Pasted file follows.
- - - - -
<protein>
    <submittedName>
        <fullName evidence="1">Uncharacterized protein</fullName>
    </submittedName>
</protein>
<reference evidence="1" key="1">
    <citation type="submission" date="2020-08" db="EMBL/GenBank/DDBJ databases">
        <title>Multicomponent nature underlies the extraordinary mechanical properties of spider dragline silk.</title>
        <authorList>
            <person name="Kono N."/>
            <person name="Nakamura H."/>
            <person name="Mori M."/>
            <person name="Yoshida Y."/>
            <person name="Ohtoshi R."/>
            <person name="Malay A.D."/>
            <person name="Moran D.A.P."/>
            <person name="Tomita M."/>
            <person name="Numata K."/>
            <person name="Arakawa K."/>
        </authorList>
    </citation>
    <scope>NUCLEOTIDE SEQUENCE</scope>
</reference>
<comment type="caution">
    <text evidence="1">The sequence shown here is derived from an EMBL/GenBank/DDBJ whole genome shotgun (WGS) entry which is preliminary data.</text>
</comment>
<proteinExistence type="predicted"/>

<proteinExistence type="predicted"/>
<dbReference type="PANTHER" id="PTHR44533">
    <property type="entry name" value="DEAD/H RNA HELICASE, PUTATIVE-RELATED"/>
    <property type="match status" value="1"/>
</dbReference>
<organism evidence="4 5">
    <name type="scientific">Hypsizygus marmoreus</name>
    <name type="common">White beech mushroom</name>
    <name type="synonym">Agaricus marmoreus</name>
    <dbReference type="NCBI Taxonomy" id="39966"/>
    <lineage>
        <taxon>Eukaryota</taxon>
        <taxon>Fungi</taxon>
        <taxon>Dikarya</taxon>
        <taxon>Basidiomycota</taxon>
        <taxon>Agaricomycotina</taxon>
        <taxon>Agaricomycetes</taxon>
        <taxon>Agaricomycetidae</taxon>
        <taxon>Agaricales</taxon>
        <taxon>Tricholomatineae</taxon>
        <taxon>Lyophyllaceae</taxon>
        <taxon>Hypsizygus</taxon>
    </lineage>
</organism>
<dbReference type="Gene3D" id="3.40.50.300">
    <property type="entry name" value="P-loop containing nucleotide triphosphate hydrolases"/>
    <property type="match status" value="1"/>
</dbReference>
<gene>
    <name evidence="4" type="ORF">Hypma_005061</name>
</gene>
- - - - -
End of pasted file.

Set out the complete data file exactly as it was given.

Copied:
<protein>
    <submittedName>
        <fullName evidence="1">Uncharacterized protein</fullName>
    </submittedName>
</protein>
<reference evidence="1" key="1">
    <citation type="submission" date="2020-08" db="EMBL/GenBank/DDBJ databases">
        <title>Multicomponent nature underlies the extraordinary mechanical properties of spider dragline silk.</title>
        <authorList>
            <person name="Kono N."/>
            <person name="Nakamura H."/>
            <person name="Mori M."/>
            <person name="Yoshida Y."/>
            <person name="Ohtoshi R."/>
            <person name="Malay A.D."/>
            <person name="Moran D.A.P."/>
            <person name="Tomita M."/>
            <person name="Numata K."/>
            <person name="Arakawa K."/>
        </authorList>
    </citation>
    <scope>NUCLEOTIDE SEQUENCE</scope>
</reference>
<comment type="caution">
    <text evidence="1">The sequence shown here is derived from an EMBL/GenBank/DDBJ whole genome shotgun (WGS) entry which is preliminary data.</text>
</comment>
<proteinExistence type="predicted"/>

<proteinExistence type="predicted"/>
<dbReference type="PANTHER" id="PTHR44533">
    <property type="entry name" value="DEAD/H RNA HELICASE, PUTATIVE-RELATED"/>
    <property type="match status" value="1"/>
</dbReference>
<organism evidence="4 5">
    <name type="scientific">Hypsizygus marmoreus</name>
    <name type="common">White beech mushroom</name>
    <name type="synonym">Agaricus marmoreus</name>
    <dbReference type="NCBI Taxonomy" id="39966"/>
    <lineage>
        <taxon>Eukaryota</taxon>
        <taxon>Fungi</taxon>
        <taxon>Dikarya</taxon>
        <taxon>Basidiomycota</taxon>
        <taxon>Agaricomycotina</taxon>
        <taxon>Agaricomycetes</taxon>
        <taxon>Agaricomycetidae</taxon>
        <taxon>Agaricales</taxon>
        <taxon>Tricholomatineae</taxon>
        <taxon>Lyophyllaceae</taxon>
        <taxon>Hypsizygus</taxon>
    </lineage>
</organism>
<dbReference type="Gene3D" id="3.40.50.300">
    <property type="entry name" value="P-loop containing nucleotide triphosphate hydrolases"/>
    <property type="match status" value="1"/>
</dbReference>
<gene>
    <name evidence="4" type="ORF">Hypma_005061</name>
</gene>